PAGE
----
Sunday, May 11, 2008


(from the Economist) [the bold face movies deal with African-Israeli themes]

In general these movies are about Jewish themes, about people who slip between the cracks, who do not feel comfortable with Jews or Arabs, have a different self-identity that does not fall within the normal poles, or, perhaps, feel like an outsider or foreigner either at home or in a distant land.

On Hold

About a woman and her friends who speak an Arabic heavily influenced and filled with Hebrew and live a culture heavily influenced by Jewish culture, yet face discrimination and prejudice from Jews and Arabs, in Israel and Arab countries.

Three Times Divorced

A Palestinian woman turns to the Israeli state for help when the sharia (Muslim Law) courts sides with her abusive husband, an Israeli Arab (not a Jew). But she has no status in Israel (she only has a visitor’s permit through marriage) and it’s a struggle to find help and aid.

Six Floors to Hell

Life of 6 Palestinians doing odd jobs to make it in Israel. They’ve snuck in from the West Bank, and it’s interesting because there are many African and Filipino guest workers who received valid permits and they cannot get one (especially as their families use to own land in parts of the country).

The Boys from Lebanon

This looks at some Lebanese Christians who fought with the Israeli army during the 18-year occupation of southern Lebanon by Israel (ended in 2000). In Israeli, they are looked down upon as Arabs, and the Arabs look at them as betrayers.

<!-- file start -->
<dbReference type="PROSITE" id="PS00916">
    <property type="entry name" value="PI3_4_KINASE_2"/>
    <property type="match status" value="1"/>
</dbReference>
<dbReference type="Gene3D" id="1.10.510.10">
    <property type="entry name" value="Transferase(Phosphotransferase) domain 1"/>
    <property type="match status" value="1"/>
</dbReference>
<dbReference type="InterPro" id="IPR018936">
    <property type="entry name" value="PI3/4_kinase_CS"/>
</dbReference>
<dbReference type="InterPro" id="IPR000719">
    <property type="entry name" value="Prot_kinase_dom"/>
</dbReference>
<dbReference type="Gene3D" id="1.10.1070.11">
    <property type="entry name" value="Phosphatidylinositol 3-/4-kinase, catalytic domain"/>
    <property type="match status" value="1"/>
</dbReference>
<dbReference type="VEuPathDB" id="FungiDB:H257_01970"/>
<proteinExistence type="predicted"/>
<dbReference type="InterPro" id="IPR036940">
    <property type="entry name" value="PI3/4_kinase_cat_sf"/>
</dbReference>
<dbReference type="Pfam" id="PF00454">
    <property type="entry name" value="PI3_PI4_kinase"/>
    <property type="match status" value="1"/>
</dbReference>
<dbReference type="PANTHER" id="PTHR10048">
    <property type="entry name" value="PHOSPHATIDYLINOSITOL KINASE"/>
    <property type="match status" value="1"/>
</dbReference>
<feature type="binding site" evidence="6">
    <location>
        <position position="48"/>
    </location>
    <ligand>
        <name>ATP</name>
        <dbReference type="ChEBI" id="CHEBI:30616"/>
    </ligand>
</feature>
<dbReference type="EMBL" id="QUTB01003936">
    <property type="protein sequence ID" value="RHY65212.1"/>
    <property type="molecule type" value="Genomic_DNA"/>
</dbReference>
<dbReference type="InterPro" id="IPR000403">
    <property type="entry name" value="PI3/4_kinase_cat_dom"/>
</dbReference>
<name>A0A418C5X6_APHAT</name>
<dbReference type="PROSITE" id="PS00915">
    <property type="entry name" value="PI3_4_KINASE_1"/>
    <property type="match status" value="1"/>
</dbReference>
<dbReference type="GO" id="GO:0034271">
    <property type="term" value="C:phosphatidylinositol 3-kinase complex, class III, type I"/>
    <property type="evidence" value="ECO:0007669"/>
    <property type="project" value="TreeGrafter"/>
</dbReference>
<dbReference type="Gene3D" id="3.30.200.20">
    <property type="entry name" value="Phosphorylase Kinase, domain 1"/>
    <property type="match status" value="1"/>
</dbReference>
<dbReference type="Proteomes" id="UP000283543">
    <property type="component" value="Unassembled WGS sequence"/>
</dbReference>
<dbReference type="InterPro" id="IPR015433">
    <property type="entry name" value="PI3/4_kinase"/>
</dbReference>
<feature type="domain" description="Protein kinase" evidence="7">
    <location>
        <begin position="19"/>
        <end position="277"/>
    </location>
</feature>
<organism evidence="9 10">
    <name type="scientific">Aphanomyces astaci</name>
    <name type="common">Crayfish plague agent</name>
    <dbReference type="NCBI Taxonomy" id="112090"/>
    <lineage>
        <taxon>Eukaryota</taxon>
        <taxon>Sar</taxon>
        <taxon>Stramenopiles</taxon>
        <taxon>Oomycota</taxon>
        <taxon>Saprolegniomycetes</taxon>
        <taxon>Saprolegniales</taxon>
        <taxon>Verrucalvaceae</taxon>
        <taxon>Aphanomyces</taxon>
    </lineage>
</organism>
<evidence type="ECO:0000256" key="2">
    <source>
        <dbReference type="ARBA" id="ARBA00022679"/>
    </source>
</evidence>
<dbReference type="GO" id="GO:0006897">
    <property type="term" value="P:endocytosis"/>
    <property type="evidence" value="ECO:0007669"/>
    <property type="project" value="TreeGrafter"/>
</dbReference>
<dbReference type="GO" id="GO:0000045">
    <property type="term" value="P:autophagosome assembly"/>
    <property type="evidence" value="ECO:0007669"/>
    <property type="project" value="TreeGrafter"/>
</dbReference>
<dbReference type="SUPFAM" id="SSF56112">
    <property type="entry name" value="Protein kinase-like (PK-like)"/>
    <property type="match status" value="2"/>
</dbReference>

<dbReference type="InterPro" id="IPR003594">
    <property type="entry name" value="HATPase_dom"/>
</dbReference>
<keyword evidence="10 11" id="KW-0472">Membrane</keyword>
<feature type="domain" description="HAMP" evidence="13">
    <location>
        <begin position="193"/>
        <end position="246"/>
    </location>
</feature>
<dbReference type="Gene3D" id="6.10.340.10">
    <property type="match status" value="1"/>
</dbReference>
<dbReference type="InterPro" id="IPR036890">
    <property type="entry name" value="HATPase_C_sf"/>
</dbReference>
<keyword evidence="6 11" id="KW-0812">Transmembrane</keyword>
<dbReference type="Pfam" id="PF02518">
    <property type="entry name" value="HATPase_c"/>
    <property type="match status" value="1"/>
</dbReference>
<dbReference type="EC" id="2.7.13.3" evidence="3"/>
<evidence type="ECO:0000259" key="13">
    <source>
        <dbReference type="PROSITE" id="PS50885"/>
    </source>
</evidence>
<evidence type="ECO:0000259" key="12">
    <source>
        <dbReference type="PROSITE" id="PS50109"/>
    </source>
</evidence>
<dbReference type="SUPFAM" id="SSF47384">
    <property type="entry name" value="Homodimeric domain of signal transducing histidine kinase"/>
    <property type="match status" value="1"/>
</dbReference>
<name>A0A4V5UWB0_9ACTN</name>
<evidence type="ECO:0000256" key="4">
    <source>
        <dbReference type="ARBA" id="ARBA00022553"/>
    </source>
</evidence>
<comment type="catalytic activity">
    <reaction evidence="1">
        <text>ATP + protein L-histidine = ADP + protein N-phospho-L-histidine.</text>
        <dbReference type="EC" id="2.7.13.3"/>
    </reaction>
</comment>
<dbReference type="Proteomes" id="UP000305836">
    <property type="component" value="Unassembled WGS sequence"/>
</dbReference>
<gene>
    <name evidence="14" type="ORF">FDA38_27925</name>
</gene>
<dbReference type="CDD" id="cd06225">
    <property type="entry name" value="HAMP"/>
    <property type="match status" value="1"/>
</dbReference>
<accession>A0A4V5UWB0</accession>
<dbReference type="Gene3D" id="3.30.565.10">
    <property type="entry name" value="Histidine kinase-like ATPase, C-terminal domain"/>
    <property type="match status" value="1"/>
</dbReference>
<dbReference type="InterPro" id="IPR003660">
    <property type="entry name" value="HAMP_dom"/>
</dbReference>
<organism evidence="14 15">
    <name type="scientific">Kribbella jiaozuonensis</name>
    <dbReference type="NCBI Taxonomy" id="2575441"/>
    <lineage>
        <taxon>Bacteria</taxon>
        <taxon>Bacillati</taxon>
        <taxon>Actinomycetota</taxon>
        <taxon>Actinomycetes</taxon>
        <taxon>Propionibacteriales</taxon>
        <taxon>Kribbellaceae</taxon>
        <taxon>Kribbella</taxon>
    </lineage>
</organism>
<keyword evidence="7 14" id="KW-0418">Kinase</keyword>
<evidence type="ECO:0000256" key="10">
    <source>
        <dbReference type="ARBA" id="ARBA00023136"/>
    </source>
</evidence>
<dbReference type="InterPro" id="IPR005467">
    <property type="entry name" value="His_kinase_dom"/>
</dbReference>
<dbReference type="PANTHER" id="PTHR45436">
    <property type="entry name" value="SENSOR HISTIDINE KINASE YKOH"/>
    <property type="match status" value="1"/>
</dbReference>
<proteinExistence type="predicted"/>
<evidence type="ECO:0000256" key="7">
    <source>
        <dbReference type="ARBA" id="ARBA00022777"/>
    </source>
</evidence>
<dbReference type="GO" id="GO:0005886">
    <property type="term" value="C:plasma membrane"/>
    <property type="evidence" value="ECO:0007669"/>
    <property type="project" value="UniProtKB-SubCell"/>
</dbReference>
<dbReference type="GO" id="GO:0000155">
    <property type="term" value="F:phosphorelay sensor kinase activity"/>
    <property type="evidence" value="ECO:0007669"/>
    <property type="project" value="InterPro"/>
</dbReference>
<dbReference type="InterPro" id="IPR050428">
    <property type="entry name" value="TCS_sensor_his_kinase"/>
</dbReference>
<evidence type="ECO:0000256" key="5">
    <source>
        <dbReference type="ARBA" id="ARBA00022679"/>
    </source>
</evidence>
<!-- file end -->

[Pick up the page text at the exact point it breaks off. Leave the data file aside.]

Yideshi Mama

A Russian guy wants to marry his Ethiopian girlfriend.

King Lati the First

A story about a Jewish boy, born to a Senegalese father (who received Israeli citizenship as a refugee) and a Belarusian mother, who is called “nigger” by his peers and is taken back to Senegal by his father to see about this boy’s claim to his father’s royal Senegalese throne.

The Prodigal Son

This one shows a look inside the group of black Americans who claim descent from one of the lost tribes of Israel, though not recognized as Jewish by the rabbinate. It’s called “the Prodigal Son” because one of the African Hebrew Israelites (who are vegan and teetotalers) goes to Israel to escape the strict living standards he has in his community. He seeks freedom.

Circumcise Me

An American catholic convert to Judaism does stand-up comedy routine about his conversion and new life. I think it’s a play on the “Supersize Me” movie’s title.

1 comment:

jennifer said...

which ones do you recommend?